from The American Heritage® Dictionary of the English Language, 4th Edition
- Comte, (Isidore) Auguste (Marie François) 1798-1857. French philosopher known as the founder of positivism. He also established sociology as a systematic study.
from The Century Dictionary and Cyclopedia
- n. A count: occurring in English use, in French titles.
from WordNet 3.0 Copyright 2006 by Princeton University. All rights reserved.
- n. French philosopher remembered as the founder of positivism; he also established sociology as a systematic field of study
Sorry, no etymologies found.
Comte did reject psychology, but then again, as a field of scholarly/scientific study, psychology was rather un (der) developed in Comte's time.
Seven generations after Sigebert IV, in the late ninth century, Sigebert VI nicknamed Prince Ursus is said to have lost the title of Comte du Razès after an attempt to oust Louis II.
Adding to the fog surrounding everything about him, throughout his long life Plantard used various aliases and variations of his name, most famously from 1972 styling himself Pierre Plantard de Saint-Clair, claiming that he was the legitimate holder of the title of Comte de Saint-Clair from Saint-Clair-sur-Epte, a village about thirty miles northwest of Paris.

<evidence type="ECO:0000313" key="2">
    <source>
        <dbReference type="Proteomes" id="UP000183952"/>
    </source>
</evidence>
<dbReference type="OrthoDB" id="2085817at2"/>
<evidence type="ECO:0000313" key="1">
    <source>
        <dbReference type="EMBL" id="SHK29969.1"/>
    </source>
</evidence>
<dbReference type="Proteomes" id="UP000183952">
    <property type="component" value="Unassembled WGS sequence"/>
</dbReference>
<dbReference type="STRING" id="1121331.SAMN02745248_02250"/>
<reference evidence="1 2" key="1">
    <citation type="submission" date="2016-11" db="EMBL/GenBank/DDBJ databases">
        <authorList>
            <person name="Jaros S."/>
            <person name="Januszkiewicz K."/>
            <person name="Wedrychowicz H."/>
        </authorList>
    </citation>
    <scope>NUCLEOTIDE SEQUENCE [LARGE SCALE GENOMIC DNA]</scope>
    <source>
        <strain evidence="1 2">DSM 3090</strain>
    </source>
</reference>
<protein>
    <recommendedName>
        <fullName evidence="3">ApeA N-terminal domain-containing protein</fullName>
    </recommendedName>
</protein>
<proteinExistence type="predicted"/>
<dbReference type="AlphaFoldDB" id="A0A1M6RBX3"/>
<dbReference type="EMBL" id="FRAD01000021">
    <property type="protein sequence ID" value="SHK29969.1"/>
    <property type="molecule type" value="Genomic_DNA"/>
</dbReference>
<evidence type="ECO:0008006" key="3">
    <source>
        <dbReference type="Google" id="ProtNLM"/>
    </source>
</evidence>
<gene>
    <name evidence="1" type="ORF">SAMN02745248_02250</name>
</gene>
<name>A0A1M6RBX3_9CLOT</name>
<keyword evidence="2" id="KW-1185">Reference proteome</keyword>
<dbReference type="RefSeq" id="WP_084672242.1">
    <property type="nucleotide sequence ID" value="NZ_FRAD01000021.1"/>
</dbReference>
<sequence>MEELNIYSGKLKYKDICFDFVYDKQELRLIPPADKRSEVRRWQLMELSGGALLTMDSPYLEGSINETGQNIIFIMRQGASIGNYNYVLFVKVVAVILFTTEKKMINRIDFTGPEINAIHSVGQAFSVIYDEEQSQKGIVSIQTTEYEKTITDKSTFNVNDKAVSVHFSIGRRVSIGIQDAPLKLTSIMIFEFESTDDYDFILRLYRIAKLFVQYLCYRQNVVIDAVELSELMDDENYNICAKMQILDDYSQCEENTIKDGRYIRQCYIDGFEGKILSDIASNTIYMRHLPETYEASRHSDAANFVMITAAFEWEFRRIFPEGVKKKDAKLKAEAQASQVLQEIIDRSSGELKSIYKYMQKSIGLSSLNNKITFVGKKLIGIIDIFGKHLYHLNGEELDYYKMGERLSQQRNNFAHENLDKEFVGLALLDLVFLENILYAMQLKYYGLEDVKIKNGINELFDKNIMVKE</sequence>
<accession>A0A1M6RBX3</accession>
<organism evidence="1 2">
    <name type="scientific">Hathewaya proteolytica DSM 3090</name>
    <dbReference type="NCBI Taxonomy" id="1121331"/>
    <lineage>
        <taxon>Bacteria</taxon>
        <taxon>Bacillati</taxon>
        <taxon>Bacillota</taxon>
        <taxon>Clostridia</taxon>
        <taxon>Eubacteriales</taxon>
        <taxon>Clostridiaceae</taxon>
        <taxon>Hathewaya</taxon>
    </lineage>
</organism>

The Comte was a man of great energy, a well-traveled bon vivant, art collector and gourmand.
“If you please, Monsieur le Comte, that is enough!”
Taking up a tin lantern, the yawning Gaspard gestured for me to follow him up a set of narrow, dark stairs and through a series of rooms, each one filled from floor to ceiling with crates labelled Comte this, Marquise that — the boxed remnants of lives lost, lives taken.
The other, unquietly stunning in a midnight blue coat and blinding white linen, was the cause of Andrew's reversion to guardian role: the so-called Comte d'Esmond.
Her brother, who was called the Comte d'Aubigne, was of but little worth, yet always spoke as though no man were his equal, complained that he had not been made Marechal of France
Instead of keeping to the study of the vernaculars, he had read some books written by a man called Comte, I think, and a man called Spencer, and a Professor
Henri V., the Bourbon King, called the Comte de Chambord, lives at the Palazzo Cavalli, and holds a small court, kept up in a little state by devoted partisans, who are under the surveillance of the police, and have three or four different lodgings everywhere.